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Auvergne-Rhône-Alpes or ARA (French pronunciation: [ovɛʁɲ ʁon alp] (About this soundlisten), Arpitan: Ôvèrgne-Rôno-Ârpes, Occitan: Auvèrnhe Ròse Aups, Italian: Alvernia-Rodano-Alpi) is a region in southeast-central France created by the territorial reform of French Regions in 2015; it resulted from the merger of Auvergne and Rhône-Alpes. The new region came into effect on 1 January 2016, after the regional elections in December 2015.[2]

Auvergne-Rhône-Alpes
Flag of Auvergne-Rhône-Alpes
Flag
Coat of arms of Auvergne-Rhône-Alpes
Coat of arms
Auvergne-Rhône-Alpes in France 2016.svg
Country France
PrefectureLyon[1]
Departments
Government
 • President of the Regional CouncilLaurent Wauquiez
 • PrefectPascal Mailhos
Area
 • Total69,711 km2 (26,916 sq mi)
Population
 (2015)
 • Total7,877,698
 • Density110/km2 (290/sq mi)
Demonym(s)Auvergnat / Rhônalpine
Aurhalphine (rare & non-official)
Time zoneUTC+01:00 (CET)
 • Summer (DST)UTC+02:00 (CEST)
GDP ()Ranked
Total€ billion (US$ bn)
Per capita€ (US$)
Websiteauvergnerhonealpes.fr

The region covers an area of more than 69,711 km2 (26,916 sq mi), making it the third largest in metropolitan France, and has a population of 7,877,698, second only to Île-de-France.[3] It consists of 12 departments and one territorial collectivity. Lyon is the chef-lieu of the region.

This new region combines diverse geographical, sociological, economic, and cultural regions, which was already true of Rhône-Alpes, as well as Auvergne, to a lesser extent. While the old Rhône-Alpes and Auvergne regions each enjoyed a unity defined by axes of communication and the pull of their repective metropoles,[Note 1] the new combination is heterogeneous, and sustained lively opposition from some local officials after its creation.[4][5][6][7]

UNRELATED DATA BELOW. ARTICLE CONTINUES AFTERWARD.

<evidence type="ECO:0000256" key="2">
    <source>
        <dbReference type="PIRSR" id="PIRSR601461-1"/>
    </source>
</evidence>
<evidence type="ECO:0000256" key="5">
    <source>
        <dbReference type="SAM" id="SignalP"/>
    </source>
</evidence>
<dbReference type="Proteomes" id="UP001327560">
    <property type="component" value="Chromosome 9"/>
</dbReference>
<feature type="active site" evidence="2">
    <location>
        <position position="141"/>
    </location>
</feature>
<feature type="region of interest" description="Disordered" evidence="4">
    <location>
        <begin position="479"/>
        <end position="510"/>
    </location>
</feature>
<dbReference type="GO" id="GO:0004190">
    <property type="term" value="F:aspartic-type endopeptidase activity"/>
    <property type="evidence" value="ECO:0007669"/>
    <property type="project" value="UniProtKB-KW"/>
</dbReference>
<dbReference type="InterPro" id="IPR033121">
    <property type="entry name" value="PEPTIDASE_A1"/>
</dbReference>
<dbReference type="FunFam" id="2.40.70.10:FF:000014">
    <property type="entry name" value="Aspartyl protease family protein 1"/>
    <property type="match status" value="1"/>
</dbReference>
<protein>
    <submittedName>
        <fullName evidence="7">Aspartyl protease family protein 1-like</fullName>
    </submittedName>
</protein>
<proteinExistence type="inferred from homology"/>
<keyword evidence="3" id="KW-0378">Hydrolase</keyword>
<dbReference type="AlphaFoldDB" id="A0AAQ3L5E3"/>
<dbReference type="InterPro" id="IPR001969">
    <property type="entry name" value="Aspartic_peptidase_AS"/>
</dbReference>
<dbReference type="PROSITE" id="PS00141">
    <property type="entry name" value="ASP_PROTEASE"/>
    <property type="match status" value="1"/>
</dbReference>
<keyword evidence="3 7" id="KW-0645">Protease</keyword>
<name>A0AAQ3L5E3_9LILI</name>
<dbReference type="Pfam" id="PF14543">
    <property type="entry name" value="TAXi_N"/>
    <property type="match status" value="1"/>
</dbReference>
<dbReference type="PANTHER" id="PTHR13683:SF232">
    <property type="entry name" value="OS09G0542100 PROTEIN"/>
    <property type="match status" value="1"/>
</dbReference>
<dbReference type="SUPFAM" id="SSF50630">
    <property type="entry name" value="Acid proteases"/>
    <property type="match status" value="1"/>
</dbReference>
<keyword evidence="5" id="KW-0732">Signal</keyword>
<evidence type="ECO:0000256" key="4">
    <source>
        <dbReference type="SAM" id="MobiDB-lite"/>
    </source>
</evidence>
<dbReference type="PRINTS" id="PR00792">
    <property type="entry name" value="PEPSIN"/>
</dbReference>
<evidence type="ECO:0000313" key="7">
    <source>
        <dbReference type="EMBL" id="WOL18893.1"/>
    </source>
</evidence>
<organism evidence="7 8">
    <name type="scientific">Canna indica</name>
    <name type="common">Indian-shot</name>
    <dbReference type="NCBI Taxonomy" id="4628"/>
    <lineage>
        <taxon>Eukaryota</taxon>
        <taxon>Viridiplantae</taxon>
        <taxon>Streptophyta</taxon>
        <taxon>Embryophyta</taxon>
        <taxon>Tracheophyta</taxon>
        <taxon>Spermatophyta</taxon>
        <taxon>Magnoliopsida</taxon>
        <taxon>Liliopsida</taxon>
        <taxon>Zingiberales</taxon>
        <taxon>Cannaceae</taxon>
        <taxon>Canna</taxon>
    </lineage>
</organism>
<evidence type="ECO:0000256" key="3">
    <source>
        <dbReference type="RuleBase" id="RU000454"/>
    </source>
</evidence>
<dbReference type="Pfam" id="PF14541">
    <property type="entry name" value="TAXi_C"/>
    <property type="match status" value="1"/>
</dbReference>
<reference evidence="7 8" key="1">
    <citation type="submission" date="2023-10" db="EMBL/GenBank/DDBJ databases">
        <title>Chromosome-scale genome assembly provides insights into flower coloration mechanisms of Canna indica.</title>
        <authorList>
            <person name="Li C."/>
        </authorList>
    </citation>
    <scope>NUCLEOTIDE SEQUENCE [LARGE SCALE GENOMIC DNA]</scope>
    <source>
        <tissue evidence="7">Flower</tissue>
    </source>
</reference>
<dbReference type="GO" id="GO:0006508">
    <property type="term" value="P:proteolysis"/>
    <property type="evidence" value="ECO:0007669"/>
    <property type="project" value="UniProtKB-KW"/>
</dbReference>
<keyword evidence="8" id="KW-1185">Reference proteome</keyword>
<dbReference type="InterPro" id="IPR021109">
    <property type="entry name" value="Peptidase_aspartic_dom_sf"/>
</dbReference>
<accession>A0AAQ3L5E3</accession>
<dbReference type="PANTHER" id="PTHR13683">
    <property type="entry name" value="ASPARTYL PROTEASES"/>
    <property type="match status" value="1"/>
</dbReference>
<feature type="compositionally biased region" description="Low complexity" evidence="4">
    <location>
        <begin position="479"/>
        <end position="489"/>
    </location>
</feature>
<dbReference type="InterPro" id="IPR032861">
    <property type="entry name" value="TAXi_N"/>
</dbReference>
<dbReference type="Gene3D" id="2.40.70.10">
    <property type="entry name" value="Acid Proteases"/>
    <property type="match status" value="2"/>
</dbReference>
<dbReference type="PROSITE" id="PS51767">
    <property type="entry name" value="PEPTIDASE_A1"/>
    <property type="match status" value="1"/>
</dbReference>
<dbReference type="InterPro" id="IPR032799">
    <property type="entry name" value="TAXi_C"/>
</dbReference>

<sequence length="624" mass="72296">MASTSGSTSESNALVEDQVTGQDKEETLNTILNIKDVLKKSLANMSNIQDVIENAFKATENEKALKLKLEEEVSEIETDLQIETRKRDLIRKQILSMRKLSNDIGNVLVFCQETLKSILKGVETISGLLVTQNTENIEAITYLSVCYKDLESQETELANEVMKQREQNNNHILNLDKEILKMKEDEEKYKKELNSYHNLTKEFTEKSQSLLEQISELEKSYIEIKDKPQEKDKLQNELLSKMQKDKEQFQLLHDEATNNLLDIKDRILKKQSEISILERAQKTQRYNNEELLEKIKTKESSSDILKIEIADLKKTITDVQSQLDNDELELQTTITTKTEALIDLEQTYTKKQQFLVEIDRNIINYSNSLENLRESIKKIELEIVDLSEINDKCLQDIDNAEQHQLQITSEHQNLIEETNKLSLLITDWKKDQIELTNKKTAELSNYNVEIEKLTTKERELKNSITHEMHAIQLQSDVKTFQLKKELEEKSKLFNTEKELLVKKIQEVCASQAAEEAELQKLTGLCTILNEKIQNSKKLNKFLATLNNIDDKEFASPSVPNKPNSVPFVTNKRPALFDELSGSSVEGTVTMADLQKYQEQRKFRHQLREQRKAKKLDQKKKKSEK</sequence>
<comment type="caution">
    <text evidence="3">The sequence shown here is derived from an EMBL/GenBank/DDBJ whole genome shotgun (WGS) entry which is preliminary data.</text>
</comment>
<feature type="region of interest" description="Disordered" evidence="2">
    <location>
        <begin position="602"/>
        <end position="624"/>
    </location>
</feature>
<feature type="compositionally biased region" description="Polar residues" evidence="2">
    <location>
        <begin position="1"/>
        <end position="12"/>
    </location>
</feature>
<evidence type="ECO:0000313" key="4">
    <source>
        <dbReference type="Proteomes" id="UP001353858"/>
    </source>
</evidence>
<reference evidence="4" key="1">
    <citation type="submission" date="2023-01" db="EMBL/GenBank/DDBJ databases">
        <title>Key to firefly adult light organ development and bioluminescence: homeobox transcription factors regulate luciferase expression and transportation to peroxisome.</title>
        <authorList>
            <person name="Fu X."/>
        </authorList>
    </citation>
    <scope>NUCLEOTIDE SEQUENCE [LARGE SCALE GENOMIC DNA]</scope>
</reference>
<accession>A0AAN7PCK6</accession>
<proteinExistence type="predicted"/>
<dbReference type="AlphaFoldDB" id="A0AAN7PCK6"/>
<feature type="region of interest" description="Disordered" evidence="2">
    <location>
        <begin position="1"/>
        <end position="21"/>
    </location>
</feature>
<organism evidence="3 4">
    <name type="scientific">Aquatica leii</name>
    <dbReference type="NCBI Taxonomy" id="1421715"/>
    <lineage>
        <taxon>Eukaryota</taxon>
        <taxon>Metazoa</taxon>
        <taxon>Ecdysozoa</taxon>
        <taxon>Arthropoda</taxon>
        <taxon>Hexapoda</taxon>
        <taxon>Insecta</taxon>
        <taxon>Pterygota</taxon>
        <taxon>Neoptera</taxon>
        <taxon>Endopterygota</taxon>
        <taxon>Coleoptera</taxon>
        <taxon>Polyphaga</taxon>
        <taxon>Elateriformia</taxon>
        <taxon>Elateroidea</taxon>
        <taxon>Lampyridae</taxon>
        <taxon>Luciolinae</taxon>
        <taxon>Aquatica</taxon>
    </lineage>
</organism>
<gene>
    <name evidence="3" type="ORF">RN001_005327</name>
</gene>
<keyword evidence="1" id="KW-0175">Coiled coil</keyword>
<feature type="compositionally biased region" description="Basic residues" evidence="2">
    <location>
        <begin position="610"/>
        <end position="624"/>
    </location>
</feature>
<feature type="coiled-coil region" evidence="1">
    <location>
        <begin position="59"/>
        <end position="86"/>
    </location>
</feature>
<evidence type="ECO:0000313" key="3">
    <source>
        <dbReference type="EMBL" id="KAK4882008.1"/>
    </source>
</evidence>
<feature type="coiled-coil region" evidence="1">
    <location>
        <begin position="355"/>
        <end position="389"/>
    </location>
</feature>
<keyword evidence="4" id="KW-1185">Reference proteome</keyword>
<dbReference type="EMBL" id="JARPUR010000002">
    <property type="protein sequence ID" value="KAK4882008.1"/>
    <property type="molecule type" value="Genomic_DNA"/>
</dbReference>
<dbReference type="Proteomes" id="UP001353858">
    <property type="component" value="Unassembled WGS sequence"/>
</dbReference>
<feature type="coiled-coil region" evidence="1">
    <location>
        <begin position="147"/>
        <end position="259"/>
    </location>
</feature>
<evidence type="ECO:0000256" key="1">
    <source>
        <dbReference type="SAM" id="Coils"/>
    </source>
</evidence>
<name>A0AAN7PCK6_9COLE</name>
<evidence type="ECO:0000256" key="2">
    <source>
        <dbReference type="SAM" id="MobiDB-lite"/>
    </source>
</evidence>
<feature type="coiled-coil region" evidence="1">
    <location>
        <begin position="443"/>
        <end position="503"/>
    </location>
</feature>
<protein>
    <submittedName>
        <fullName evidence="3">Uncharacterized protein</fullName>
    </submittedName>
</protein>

Contents

Toponymy, logo, and symbolsEdit

The text of the territorial reform law gives interim names for most of the merged regions, combining the names of their constituent regions alphabetically, separated by hyphens. Permanent names would be proposed by the new regional councils and confirmed by the Conseil d'État by 1 October 2016.[8][9]

The interim name of the new administrative region was a hyphenated placename, composed of the historic region of Auvergne, the river Rhône, and the French Alps (Alpes). The same name has been chosen as the definitive name, which was officialized by the Conseil d'État on 28 September 2016.[10]

According to several online polls from Lyon Capitale, the name "Rhône-Alpes-Auvergne" led voting, ahead of "Alpes-Auvergne" and "AURA" (an acronym for Auvergne-Rhône-Alpes)[11], which was propoesd by Jean-Jack Queyranne, the former president for the former Rhône-Alpes region. Schoolchildren were consulted about the name of the new region in February of 2016, and local residents were consulted in March.[12]